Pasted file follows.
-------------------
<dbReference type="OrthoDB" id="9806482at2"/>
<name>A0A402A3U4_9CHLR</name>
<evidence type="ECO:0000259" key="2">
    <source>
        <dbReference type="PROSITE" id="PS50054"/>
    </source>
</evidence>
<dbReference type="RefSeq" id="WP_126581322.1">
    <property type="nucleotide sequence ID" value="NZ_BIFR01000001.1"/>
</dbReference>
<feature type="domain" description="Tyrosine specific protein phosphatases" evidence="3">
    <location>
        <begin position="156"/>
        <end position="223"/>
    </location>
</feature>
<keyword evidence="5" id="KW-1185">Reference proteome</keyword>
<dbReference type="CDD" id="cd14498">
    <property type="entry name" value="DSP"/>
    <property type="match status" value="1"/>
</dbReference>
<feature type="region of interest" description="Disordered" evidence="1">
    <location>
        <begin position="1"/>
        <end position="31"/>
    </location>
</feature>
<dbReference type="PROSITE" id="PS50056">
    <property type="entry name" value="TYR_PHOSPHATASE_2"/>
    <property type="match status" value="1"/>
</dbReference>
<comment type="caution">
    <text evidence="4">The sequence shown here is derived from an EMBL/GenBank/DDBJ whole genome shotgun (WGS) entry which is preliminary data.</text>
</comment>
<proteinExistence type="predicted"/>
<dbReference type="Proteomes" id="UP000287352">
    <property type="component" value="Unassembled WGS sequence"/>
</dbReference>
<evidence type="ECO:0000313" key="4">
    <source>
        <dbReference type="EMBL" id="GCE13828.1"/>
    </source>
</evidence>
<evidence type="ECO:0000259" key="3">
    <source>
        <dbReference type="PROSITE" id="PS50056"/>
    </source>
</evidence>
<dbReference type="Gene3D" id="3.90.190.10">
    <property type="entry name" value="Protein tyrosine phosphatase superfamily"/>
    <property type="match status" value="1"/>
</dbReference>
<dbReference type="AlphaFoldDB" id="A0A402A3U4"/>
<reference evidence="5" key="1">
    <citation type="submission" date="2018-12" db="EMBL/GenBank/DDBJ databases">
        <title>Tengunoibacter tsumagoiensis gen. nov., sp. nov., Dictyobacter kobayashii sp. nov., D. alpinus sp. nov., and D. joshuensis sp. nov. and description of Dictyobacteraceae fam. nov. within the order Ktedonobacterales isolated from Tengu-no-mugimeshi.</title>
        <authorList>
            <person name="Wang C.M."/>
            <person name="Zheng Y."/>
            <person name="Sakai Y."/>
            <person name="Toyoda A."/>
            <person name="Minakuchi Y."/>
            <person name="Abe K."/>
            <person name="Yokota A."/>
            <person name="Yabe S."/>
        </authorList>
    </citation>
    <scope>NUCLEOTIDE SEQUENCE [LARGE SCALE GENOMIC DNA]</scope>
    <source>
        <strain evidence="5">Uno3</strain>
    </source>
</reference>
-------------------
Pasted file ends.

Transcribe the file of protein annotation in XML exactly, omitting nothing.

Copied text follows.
<dbReference type="OrthoDB" id="9806482at2"/>
<name>A0A402A3U4_9CHLR</name>
<evidence type="ECO:0000259" key="2">
    <source>
        <dbReference type="PROSITE" id="PS50054"/>
    </source>
</evidence>
<dbReference type="RefSeq" id="WP_126581322.1">
    <property type="nucleotide sequence ID" value="NZ_BIFR01000001.1"/>
</dbReference>
<feature type="domain" description="Tyrosine specific protein phosphatases" evidence="3">
    <location>
        <begin position="156"/>
        <end position="223"/>
    </location>
</feature>
<keyword evidence="5" id="KW-1185">Reference proteome</keyword>
<dbReference type="CDD" id="cd14498">
    <property type="entry name" value="DSP"/>
    <property type="match status" value="1"/>
</dbReference>
<feature type="region of interest" description="Disordered" evidence="1">
    <location>
        <begin position="1"/>
        <end position="31"/>
    </location>
</feature>
<dbReference type="PROSITE" id="PS50056">
    <property type="entry name" value="TYR_PHOSPHATASE_2"/>
    <property type="match status" value="1"/>
</dbReference>
<comment type="caution">
    <text evidence="4">The sequence shown here is derived from an EMBL/GenBank/DDBJ whole genome shotgun (WGS) entry which is preliminary data.</text>
</comment>
<proteinExistence type="predicted"/>
<dbReference type="Proteomes" id="UP000287352">
    <property type="component" value="Unassembled WGS sequence"/>
</dbReference>
<evidence type="ECO:0000313" key="4">
    <source>
        <dbReference type="EMBL" id="GCE13828.1"/>
    </source>
</evidence>
<evidence type="ECO:0000259" key="3">
    <source>
        <dbReference type="PROSITE" id="PS50056"/>
    </source>
</evidence>
<dbReference type="Gene3D" id="3.90.190.10">
    <property type="entry name" value="Protein tyrosine phosphatase superfamily"/>
    <property type="match status" value="1"/>
</dbReference>
<dbReference type="AlphaFoldDB" id="A0A402A3U4"/>
<reference evidence="5" key="1">
    <citation type="submission" date="2018-12" db="EMBL/GenBank/DDBJ databases">
        <title>Tengunoibacter tsumagoiensis gen. nov., sp. nov., Dictyobacter kobayashii sp. nov., D. alpinus sp. nov., and D. joshuensis sp. nov. and description of Dictyobacteraceae fam. nov. within the order Ktedonobacterales isolated from Tengu-no-mugimeshi.</title>
        <authorList>
            <person name="Wang C.M."/>
            <person name="Zheng Y."/>
            <person name="Sakai Y."/>
            <person name="Toyoda A."/>
            <person name="Minakuchi Y."/>
            <person name="Abe K."/>
            <person name="Yokota A."/>
            <person name="Yabe S."/>
        </authorList>
    </citation>
    <scope>NUCLEOTIDE SEQUENCE [LARGE SCALE GENOMIC DNA]</scope>
    <source>
        <strain evidence="5">Uno3</strain>
    </source>
</reference>